Well-respected research is the cornerstone of our work. Our projects are focused on building long-term understanding and filling in gaps in the scientific body of knowledge that informs emissions reduction strategies.
Results will be reviewed by an external Scientific Advisory Board, and our team will work to disseminate the results and launch external engagement strategies to broadcast our findings to the broader research community.
All of this is made possible by combining resources into a single unified approach that leverages all datasets, avoids redundancy, and maximizes efficiency.
Permian Emissions Survey By Equipment Type
Researchers identified and quantified high-emitting pieces of equipment within the Permian basin—informing resource prioritization for repair of leaking equipment. Using anonymous baseline leak rate data from equipment, researchers analyzed the frequency and volume of emissions by equipment type. This information is crucial in determining the most effective mitigation strategies and how best to deploy resources to address leaks.
Methane Emission Estimation Tool (MEET)
The Methane Emissions Estimation Tool (MEET) is a computer model built to simulate methane and other hydrocarbon emissions from the onshore natural gas industry over time. The goal of the MEET model is to develop a freely available and flexible tool for constructing methane emission inventories representative of several key production areas.
This open-source model gathers emissions and activity data from published research, or from custom data entered by the user, to allow for customization and/or aggregation of emission estimates across a variety of scales. Segments and modules of the model include onshore well sites, compression and boosting, and emissions composition estimation. The results offer an open-source emission estimation tool representative of realistic emission patterns for equipment types – not simple steady state emission assumptions.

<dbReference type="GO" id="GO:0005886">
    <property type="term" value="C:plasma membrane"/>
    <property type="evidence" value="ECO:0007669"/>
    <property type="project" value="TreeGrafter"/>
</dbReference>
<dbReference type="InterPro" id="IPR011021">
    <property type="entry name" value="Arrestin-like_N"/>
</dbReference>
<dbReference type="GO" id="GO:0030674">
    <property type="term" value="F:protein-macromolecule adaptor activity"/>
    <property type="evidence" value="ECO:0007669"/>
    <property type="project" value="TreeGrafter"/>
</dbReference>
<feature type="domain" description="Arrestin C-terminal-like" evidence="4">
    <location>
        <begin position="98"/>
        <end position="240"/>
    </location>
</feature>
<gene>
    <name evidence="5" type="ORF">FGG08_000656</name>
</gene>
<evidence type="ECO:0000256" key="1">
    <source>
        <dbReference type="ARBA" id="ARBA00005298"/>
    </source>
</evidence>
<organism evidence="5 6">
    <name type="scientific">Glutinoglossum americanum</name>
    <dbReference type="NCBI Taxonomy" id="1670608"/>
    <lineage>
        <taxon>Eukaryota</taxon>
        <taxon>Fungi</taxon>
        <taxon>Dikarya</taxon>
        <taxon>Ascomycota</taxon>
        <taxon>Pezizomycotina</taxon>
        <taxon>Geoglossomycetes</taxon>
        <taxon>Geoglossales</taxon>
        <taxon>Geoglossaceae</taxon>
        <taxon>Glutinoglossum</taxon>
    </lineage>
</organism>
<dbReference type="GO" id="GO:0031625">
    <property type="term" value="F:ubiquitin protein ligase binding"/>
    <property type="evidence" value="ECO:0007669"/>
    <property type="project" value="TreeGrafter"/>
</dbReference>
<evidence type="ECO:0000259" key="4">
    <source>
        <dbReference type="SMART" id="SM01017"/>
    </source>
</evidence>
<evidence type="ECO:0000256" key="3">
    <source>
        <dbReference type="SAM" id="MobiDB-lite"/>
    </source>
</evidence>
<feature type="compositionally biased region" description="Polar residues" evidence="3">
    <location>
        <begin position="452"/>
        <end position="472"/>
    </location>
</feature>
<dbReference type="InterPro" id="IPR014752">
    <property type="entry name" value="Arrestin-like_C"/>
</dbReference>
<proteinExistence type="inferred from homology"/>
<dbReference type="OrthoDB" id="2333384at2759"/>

Project Astra: Fixed Sensor Network Intercomparison
Researchers performed real-world testing to determine the accuracy and efficacy of commercially available, high-frequency sensors. Part of Project Astra, the study involved collecting and analyzing continuous emissions monitoring data from production sites.
Over the course of the study, researchers assessed, tested and qualified sensors in real-world operating conditions and compared the results to established baselines. The goal of the study was to answer a few key questions:
- What precision and accuracy can low-cost methane sensors provide?
- What is the date capture rate?
- Does performance change over time?
Satellite-Based Measurement Data
This study advances understanding of methane emissions by exploring the capabilities and limitations of today’s satellite-based methane detection technologies, methods and data analytics.
Methane-detection capability is an important factor in the effort to reduce carbon emissions. Satellite detection technology study helps to complement current on-the-ground and aerial measurement and expertise with the growing body of satellite measurement. Supporting technological advances in monitoring methane emissions through elevated remote sensing technology is an imperative step in enhancing industry success is this arena.
Measuring Offshore LNG Emissions
Researchers from Queen Mary University of London completed a first-of-a-kind study directly measuring emissions of an operating LNG vessel.
Currently, there are no credible, independent datasets on emissions associated with offshore LNG transport. For this study, researchers quantified methane and CO2 emissions and identified reduction potential. The data produced from this project can be used to compare emissions profiles of diesel-powered vintage vessels with newer, greener fleets coming on line every year – demonstrating emissions reduction within the value chain.
Project Astra: Digital Twin Methane Monitoring Network
Researchers are currently developing digital simulations (“digital twins”) to determine the design of a sensor mesh network. Part of Project Astra, the study is currently underway and will completed in 2022.
The emission estimates are based on the Methane Emission Estimation Tool (MEET), developed with CAMS support to allow researchers to estimate emissions, minute by minute, from hundreds of sites. These emissions are then linked to atmospheric dispersion models, which estimate methane concentrations each minute over the duration of the project at a spatial resolution of 100 meters.